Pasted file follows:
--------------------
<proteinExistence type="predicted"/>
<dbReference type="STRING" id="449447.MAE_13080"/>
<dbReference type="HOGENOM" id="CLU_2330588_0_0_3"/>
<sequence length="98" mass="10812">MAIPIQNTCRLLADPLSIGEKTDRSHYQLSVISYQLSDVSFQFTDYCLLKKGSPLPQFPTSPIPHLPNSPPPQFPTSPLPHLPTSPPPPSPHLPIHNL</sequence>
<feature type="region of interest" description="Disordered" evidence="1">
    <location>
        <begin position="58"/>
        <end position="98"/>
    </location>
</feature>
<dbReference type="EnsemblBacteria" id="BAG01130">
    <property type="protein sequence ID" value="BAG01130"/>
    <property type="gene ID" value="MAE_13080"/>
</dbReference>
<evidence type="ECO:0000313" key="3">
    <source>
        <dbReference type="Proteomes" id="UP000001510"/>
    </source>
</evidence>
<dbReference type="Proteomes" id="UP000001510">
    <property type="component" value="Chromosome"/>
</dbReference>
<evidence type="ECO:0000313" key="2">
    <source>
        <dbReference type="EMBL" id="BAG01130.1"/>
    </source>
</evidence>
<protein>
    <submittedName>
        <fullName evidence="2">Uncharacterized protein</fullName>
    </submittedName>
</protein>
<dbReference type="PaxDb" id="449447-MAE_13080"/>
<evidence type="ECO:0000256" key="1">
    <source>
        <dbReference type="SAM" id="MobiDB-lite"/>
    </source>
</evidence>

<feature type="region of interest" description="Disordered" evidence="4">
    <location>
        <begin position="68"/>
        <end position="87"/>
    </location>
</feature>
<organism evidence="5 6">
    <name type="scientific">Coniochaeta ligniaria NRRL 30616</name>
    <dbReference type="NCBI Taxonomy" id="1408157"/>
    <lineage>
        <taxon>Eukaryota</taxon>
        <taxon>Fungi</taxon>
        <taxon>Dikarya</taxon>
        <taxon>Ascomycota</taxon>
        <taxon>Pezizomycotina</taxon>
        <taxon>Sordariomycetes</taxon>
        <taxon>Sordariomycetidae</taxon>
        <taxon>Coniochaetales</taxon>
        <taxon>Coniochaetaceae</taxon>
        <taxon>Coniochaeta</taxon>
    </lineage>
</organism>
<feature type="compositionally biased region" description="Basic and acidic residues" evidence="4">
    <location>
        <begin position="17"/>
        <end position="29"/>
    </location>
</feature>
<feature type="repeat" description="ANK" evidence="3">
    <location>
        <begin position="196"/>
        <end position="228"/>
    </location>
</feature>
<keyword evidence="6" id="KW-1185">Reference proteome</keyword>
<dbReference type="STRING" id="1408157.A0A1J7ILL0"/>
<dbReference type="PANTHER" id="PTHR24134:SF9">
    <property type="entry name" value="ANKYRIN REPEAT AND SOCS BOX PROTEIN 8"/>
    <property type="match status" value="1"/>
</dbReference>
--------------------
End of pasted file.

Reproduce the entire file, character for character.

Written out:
<proteinExistence type="predicted"/>
<dbReference type="STRING" id="449447.MAE_13080"/>
<dbReference type="HOGENOM" id="CLU_2330588_0_0_3"/>
<sequence length="98" mass="10812">MAIPIQNTCRLLADPLSIGEKTDRSHYQLSVISYQLSDVSFQFTDYCLLKKGSPLPQFPTSPIPHLPNSPPPQFPTSPLPHLPTSPPPPSPHLPIHNL</sequence>
<feature type="region of interest" description="Disordered" evidence="1">
    <location>
        <begin position="58"/>
        <end position="98"/>
    </location>
</feature>
<dbReference type="EnsemblBacteria" id="BAG01130">
    <property type="protein sequence ID" value="BAG01130"/>
    <property type="gene ID" value="MAE_13080"/>
</dbReference>
<evidence type="ECO:0000313" key="3">
    <source>
        <dbReference type="Proteomes" id="UP000001510"/>
    </source>
</evidence>
<dbReference type="Proteomes" id="UP000001510">
    <property type="component" value="Chromosome"/>
</dbReference>
<evidence type="ECO:0000313" key="2">
    <source>
        <dbReference type="EMBL" id="BAG01130.1"/>
    </source>
</evidence>
<protein>
    <submittedName>
        <fullName evidence="2">Uncharacterized protein</fullName>
    </submittedName>
</protein>
<dbReference type="PaxDb" id="449447-MAE_13080"/>
<evidence type="ECO:0000256" key="1">
    <source>
        <dbReference type="SAM" id="MobiDB-lite"/>
    </source>
</evidence>

<feature type="region of interest" description="Disordered" evidence="4">
    <location>
        <begin position="68"/>
        <end position="87"/>
    </location>
</feature>
<organism evidence="5 6">
    <name type="scientific">Coniochaeta ligniaria NRRL 30616</name>
    <dbReference type="NCBI Taxonomy" id="1408157"/>
    <lineage>
        <taxon>Eukaryota</taxon>
        <taxon>Fungi</taxon>
        <taxon>Dikarya</taxon>
        <taxon>Ascomycota</taxon>
        <taxon>Pezizomycotina</taxon>
        <taxon>Sordariomycetes</taxon>
        <taxon>Sordariomycetidae</taxon>
        <taxon>Coniochaetales</taxon>
        <taxon>Coniochaetaceae</taxon>
        <taxon>Coniochaeta</taxon>
    </lineage>
</organism>
<feature type="compositionally biased region" description="Basic and acidic residues" evidence="4">
    <location>
        <begin position="17"/>
        <end position="29"/>
    </location>
</feature>
<feature type="repeat" description="ANK" evidence="3">
    <location>
        <begin position="196"/>
        <end position="228"/>
    </location>
</feature>
<keyword evidence="6" id="KW-1185">Reference proteome</keyword>
<dbReference type="STRING" id="1408157.A0A1J7ILL0"/>
<dbReference type="PANTHER" id="PTHR24134:SF9">
    <property type="entry name" value="ANKYRIN REPEAT AND SOCS BOX PROTEIN 8"/>
    <property type="match status" value="1"/>
</dbReference>